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Let say, A and B work in the same office. Every time A talks to B about his idea or working style, B always takes that idea to his boss and acts as if it was his own idea.

What are words, phrases or idioms that I can use to call B?

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You mean like "a two-faced lying sack of sh!t?" – Jim Jul 21 '14 at 5:17
@Jim No. You get no credit for that. – Kris Jul 21 '14 at 5:26
How about idea thief? – R Sahu Jul 21 '14 at 5:38
Why doesn't A speak to the boss himself, rather than talking to B? It seems to me as if you are looking at the dynamics of group working relationships which are often far more complex than they might at fist seem. The relationship between people who 'do' and people who 'sell' are explored in depth by Steinbeck in Of Mice and Men. – WS2 Jul 21 '14 at 5:48
As Aiken said "Don't worry about people stealing your ideas. If your ideas are any good, you'll have to ram them down people's throats". – Spehro Pefhany Jul 21 '14 at 12:23

According to the American Heritage Dictionary, steal (someone's) thunder means

To use, appropriate, or preempt the use of another's idea, especially to one's own advantage and without consent by the originator.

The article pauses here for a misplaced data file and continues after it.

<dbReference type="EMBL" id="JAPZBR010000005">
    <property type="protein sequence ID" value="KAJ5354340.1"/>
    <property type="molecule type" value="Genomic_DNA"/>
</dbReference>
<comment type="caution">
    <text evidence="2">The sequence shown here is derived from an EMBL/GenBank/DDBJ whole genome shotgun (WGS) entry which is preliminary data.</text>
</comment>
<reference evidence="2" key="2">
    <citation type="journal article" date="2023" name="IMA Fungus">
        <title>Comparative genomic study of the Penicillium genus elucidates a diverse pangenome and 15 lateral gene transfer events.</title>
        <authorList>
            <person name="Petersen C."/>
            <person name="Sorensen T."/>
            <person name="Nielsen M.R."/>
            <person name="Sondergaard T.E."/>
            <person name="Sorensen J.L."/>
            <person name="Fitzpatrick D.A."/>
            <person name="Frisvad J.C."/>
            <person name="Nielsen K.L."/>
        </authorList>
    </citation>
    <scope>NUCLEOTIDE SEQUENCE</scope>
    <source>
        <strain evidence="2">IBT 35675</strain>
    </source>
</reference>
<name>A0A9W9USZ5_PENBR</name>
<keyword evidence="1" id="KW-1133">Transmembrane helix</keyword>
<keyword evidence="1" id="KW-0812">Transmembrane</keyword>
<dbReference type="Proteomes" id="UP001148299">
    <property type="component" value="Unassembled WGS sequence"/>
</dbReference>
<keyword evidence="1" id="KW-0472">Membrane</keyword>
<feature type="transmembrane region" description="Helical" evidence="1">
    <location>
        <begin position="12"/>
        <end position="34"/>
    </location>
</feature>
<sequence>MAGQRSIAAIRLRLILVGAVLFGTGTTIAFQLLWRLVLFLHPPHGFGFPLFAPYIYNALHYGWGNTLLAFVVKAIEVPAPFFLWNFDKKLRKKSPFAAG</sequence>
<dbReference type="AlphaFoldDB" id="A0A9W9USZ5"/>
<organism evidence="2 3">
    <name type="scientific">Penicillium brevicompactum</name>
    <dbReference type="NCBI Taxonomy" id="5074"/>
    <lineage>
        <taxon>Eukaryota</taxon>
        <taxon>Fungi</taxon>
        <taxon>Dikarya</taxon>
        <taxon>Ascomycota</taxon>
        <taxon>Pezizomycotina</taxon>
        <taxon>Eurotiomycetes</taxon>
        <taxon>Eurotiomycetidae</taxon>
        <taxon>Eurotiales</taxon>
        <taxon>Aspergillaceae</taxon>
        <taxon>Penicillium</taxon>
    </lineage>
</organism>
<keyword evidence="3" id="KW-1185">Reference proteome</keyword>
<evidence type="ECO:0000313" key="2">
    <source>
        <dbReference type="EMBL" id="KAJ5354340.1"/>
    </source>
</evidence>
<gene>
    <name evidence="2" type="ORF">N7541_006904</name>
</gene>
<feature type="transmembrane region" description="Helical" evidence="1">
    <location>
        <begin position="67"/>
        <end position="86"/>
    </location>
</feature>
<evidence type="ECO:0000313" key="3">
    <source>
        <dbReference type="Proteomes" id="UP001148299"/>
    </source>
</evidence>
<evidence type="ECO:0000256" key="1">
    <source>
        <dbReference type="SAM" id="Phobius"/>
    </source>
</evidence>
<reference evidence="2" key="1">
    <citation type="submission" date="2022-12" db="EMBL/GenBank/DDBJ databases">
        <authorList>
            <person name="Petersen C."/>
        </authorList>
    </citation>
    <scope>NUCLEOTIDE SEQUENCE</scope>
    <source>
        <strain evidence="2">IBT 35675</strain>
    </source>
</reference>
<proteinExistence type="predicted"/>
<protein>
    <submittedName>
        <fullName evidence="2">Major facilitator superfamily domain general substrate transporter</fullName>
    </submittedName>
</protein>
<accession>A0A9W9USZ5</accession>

The thief could be called a thunder stealer.

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The word plagiarist will work for you.

Plagiarism is the act of passing off someone else's work as your own.

It is used in much wider contexts than the office environment that you refer to but is perfectly usable here.

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I think double-dealing may fit you description:

  • acting in bad faith; deception by pretending to entertain one set of intentions while acting under the influence of another.

  • duplicity or deceit; treachery.

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How? How do the above definitions and the OP's situation compare? – Kris Jul 21 '14 at 5:29
The description is very clear, B behaves in a friendly way to A to get information from him. But then B with his boss he behaves as if information was his own to benefit from it. – Josh61 Jul 21 '14 at 5:34

I think the work you are looking for is "Leech". Or "parasite" to to give the group name.

Take the CDC definition of a parasite (http://www.cdc.gov/parasites/) now consider "credit" as the nutrient you require to get on in the workplace. Therefore if one is to take your credit and you then suffer without this credit, the taker of the credit is a parasite, so long as one considers credit a nutrient.

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Maybe. But please add definitions and reference to support your answer. :) – NVZ May 16 at 5:17
All nice and referenced. – user May 16 at 21:18

protected by tchrist May 15 at 18:59

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